Prof. Leiderman told “The Post” no complaint has ever been filed against him and he quit Deutsche Bank to return home to his family.
Will you offer us a hand? Every gift, regardless of size, fuels our future.
Your critical contribution enables us to maintain our independence from shareholders or wealthy owners, allowing us to keep up reporting without bias. It means we can continue to make Jewish Business News available to everyone.
You can support us for as little as $1 via PayPal at firstname.lastname@example.org.
Three days after the dramatic removal of his candidacy to become the next Governor of the Bank of Israel, Prof. Leo Leiderman has broken his silence and explained why he decided to forego the job. In an interview with Yehuda Sharoni on the site The Post of the “Sofhashavua” newspaper Leiderman said, “It hurts me that the dream of being governor which I so much wanted now won’t be realized.”
He added, “I recommend focusing on the process of choosing choose somebody for the role of governor and on the question of who will be the next governor, and not on charges against me that are groundless.”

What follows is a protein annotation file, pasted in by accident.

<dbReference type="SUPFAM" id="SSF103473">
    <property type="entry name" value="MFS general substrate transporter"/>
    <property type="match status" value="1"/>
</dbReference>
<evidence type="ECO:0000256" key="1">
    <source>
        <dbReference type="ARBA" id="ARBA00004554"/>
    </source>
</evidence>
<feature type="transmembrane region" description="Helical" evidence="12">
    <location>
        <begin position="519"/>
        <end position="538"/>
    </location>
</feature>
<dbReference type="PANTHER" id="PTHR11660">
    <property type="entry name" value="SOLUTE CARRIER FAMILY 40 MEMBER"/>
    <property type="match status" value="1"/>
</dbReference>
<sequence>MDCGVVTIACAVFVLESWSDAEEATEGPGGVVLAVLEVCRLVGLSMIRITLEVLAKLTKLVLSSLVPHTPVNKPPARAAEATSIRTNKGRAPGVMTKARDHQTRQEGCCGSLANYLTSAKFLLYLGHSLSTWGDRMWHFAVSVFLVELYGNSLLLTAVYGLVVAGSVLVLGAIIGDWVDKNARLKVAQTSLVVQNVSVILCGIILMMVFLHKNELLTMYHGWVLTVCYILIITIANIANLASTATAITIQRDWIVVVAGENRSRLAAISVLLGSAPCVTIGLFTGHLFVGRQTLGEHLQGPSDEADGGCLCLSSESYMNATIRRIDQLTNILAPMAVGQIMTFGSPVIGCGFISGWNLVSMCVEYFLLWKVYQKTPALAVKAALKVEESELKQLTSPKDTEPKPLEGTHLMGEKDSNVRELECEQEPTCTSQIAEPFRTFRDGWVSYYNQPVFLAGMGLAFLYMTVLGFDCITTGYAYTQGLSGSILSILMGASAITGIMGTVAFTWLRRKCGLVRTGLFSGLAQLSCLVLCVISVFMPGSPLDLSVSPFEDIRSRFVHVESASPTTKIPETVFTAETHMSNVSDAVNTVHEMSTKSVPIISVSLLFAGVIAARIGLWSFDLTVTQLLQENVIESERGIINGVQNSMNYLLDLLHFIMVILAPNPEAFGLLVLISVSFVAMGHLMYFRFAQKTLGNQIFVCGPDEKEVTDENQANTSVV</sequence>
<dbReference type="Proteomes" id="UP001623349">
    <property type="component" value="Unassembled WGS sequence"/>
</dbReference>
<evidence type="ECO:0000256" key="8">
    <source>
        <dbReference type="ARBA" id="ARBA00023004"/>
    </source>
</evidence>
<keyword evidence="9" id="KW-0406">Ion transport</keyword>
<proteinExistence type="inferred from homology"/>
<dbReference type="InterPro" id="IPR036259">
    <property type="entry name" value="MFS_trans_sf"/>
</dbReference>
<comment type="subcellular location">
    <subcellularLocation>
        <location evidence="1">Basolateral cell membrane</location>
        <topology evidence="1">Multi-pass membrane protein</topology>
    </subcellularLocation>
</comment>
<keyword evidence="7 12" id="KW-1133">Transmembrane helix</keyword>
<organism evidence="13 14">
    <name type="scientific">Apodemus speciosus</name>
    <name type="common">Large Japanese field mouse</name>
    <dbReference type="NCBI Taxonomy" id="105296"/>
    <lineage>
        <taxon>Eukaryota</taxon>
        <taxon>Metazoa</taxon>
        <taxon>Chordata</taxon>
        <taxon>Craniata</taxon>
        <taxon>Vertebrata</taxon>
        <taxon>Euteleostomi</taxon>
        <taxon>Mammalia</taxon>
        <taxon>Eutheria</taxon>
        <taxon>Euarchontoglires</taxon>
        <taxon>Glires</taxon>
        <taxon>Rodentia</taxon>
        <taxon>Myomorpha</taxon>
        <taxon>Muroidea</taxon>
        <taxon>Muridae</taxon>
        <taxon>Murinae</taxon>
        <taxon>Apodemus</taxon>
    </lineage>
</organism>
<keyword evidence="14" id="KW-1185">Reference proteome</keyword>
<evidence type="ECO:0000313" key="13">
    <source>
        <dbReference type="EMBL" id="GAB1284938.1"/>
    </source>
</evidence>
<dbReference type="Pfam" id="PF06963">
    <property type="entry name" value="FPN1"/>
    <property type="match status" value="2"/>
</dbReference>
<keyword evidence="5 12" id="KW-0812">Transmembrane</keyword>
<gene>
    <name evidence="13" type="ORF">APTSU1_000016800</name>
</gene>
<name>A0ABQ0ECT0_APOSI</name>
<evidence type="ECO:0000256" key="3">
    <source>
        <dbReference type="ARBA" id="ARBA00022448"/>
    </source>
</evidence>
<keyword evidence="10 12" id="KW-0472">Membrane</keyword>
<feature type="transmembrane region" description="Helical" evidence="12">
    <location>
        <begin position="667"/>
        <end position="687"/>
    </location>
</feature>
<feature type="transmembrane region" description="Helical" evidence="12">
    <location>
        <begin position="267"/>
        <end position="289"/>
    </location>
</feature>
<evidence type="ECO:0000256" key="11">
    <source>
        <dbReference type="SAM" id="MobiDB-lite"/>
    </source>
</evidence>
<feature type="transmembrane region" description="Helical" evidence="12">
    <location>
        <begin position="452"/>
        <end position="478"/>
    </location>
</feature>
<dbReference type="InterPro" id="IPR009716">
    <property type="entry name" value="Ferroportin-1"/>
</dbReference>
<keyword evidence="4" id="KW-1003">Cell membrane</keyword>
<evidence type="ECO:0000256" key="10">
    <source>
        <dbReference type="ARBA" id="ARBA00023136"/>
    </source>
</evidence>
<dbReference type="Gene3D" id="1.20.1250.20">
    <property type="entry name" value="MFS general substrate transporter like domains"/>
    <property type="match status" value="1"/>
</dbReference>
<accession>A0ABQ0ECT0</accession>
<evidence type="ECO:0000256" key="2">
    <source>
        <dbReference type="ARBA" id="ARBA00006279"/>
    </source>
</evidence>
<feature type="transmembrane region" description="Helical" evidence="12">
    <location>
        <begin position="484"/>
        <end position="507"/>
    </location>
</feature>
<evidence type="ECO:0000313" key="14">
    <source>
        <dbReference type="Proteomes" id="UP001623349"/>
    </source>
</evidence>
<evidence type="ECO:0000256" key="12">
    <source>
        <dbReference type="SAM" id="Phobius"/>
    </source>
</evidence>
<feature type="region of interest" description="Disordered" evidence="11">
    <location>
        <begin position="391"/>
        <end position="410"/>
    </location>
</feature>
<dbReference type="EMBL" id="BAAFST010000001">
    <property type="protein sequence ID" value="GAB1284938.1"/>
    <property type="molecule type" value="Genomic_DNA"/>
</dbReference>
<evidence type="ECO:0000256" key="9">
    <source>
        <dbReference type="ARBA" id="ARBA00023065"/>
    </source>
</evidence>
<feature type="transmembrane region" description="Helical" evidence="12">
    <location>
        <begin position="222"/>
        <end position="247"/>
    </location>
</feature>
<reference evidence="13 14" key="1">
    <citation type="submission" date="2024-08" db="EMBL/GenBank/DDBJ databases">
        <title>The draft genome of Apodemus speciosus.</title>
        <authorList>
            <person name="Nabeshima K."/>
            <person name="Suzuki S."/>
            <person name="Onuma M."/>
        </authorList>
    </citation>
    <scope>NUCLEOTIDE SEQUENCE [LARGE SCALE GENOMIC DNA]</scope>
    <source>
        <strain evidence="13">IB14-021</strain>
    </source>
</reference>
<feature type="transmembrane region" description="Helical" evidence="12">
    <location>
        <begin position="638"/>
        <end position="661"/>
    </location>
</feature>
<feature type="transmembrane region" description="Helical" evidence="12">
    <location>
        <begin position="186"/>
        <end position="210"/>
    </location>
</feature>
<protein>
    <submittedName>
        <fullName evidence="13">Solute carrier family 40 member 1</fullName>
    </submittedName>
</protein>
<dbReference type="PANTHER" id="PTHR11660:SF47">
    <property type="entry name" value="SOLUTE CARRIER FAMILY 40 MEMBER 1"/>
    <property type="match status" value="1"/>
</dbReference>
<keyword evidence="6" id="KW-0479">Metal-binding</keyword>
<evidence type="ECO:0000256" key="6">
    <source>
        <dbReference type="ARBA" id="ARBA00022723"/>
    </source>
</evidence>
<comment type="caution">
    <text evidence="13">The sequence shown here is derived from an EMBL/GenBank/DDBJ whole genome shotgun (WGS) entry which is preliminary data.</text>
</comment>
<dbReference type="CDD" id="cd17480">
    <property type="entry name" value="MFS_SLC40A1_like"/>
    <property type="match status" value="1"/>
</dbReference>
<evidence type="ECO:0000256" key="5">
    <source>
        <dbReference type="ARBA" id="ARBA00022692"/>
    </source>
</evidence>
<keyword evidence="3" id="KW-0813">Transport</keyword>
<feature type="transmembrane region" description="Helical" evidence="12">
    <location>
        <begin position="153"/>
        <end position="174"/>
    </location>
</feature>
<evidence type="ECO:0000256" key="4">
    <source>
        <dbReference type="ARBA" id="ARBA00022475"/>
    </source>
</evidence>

Leiderman withdrew his candidacy on Friday after intensive discussions with his family, which led him to the conclusion he would prefer to remains as Bank Hapoalim (TASE: POLI) chief economist and a lecturer at Tel Aviv University. Five days previously, Prof. Jacob Frenkel withdrew his candidacy after what he described as a “campaign of defamation and lies that harmed his good name and integrity.”
Leiderman saw what Frenkel had been through and preferred not to get his feet wet.
There were allegedly accusations against Leiderman of sexual harassment that resulted in him leaving Deutsche Bank in 2002. However, Leiderman denies this version of events and insists that he decided to remove his candidacy for Bank of Israel Governor to avoid going through the same nightmare as Frenkel. He said, “My resignation from Deutsche Bank was on my own accord to return home to my family.”
Leiderman continued, “My record is completely clean. No suit or complaint has ever been filed against me of any type in all my 34 years employment at Tel Aviv University, in 10 years at the Bank of Israel, 10 years at Bank Hapoalim, and two and a half years at Deutsche Bank.”
He continued, “I have no doubt that the Turkel Committee would have approved my appointment, if I had continued, but it would have taken more than two months, and my health and my family would not have been able to take that.”
Regarding the allegations of sexual harassment he said, “I spoke to Turkel on Friday and asked if the letter of complaint against me had mentioned the words ‘sexual harassment.’ Turkel said that there was no such thing. In the letter, that was sent by someone that I know, it was written, ‘I recommend checking the circumstances of Leo Leiderman’s unexpected resignation from Deutsche Bank, ‘ and nothing beyond that.”
Published by www.globes-online.com